Jacqueline Donachie: Mary and Elizabeth (3 stars)

This article is from 2014

Jacqueline Donachie: Mary and Elizabeth

Photography by Stuart Armitt, courtesy of the Artist and Edinburgh Art Festival

Subtle installation across Princes Street Gardens commissioned for the Edinburgh Art Festival

For those visiting Edinburgh during the Festival, Jacqueline Donachie’s red chalk lines, running from Cockenzie to the city centre, could easily be lost among the ubiquitous red of the Fringe stands. Seeking it out and starting at Elizabeth instead of Mary can provoke confusion, as the minimal placard verges on the unhelpful. Like any other ‘route’, a lack of clear instruction will risk losing the sightseer.

On arriving at the painted red bays of Mary in West Princes Street Gardens, the answer is solved – here are leaflets explaining the commission, the red-chalk route, the historical connotations. The information reveals why the RSA railings are red this year.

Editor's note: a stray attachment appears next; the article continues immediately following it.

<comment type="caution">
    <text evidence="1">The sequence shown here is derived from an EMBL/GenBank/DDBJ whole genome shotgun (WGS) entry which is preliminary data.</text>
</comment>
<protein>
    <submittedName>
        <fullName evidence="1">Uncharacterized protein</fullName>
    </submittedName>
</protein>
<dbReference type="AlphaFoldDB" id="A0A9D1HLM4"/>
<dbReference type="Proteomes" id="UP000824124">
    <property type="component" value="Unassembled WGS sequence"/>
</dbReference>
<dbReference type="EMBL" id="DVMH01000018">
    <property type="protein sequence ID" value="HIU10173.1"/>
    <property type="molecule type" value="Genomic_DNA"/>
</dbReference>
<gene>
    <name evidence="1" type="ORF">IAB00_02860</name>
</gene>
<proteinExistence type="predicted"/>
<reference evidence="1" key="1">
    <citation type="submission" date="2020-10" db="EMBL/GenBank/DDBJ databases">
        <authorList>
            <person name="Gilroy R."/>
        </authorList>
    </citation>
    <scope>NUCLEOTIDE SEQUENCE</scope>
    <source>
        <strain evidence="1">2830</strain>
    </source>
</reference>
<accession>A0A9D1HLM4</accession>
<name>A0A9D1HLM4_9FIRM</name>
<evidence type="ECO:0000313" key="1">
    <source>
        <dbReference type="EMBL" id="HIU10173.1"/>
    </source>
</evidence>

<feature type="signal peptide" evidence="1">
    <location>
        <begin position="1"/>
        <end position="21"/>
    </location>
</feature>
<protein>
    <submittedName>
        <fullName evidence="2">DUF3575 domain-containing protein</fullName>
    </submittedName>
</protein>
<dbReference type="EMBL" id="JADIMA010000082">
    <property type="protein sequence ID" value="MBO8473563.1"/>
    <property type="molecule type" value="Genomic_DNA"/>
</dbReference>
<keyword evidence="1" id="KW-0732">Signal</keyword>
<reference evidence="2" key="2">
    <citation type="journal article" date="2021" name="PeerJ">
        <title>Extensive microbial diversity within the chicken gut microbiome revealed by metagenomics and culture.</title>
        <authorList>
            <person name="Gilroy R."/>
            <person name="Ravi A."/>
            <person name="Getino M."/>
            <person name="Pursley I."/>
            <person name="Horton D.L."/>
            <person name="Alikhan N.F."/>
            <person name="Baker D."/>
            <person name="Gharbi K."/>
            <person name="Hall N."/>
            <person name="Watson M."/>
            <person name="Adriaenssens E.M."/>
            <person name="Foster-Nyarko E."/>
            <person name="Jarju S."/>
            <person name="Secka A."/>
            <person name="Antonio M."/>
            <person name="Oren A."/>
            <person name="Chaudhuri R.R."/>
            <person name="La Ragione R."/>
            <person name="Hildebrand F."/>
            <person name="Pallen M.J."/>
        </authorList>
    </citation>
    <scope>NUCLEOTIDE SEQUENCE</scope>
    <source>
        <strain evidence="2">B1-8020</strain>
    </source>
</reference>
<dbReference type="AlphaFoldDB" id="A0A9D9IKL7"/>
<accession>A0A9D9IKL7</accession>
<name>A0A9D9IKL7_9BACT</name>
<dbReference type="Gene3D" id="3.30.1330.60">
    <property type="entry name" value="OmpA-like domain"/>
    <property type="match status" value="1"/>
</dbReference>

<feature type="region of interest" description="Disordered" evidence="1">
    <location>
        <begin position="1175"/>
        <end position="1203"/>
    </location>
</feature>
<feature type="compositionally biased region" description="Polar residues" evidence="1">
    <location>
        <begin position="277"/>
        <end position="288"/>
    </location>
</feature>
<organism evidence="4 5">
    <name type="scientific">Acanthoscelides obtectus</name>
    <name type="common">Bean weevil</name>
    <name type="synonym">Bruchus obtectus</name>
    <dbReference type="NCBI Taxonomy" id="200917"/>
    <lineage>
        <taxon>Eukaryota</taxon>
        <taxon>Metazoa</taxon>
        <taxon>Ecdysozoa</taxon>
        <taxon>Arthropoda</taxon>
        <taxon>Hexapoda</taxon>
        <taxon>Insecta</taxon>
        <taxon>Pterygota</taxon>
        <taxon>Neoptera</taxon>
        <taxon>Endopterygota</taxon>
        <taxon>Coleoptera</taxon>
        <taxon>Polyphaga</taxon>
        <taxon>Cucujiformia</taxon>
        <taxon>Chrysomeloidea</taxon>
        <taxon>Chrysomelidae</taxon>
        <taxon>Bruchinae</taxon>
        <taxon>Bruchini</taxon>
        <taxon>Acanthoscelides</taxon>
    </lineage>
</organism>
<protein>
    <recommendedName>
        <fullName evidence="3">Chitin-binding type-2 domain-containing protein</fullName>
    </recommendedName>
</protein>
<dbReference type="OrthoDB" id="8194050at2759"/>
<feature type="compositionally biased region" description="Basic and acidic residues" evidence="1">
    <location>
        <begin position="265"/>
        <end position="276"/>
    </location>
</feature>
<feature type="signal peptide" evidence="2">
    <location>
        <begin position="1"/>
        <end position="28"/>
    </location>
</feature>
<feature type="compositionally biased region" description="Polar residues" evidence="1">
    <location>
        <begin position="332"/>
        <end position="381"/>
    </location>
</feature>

But then, the leaflet does not explain all. Are the red flowers in the Gardens part of the exhibit? Is the Fringe itself being co-opted by the work? Is the overlap in the historical and present monarchs called ‘Elizabeth’ an intentional reflection on the upcoming referendum? And how much can you experience of a work that already took place, only visible in a few scattered, more permanent interventions?

In the hunt for these answers, Donachie succeeds in highlighting the transience of the political and historical associations she invokes; a history which left marks of varying permanence on Edinburgh and its inhabitants.

East and West Princes St Gardens, until Sun 31 Aug, free.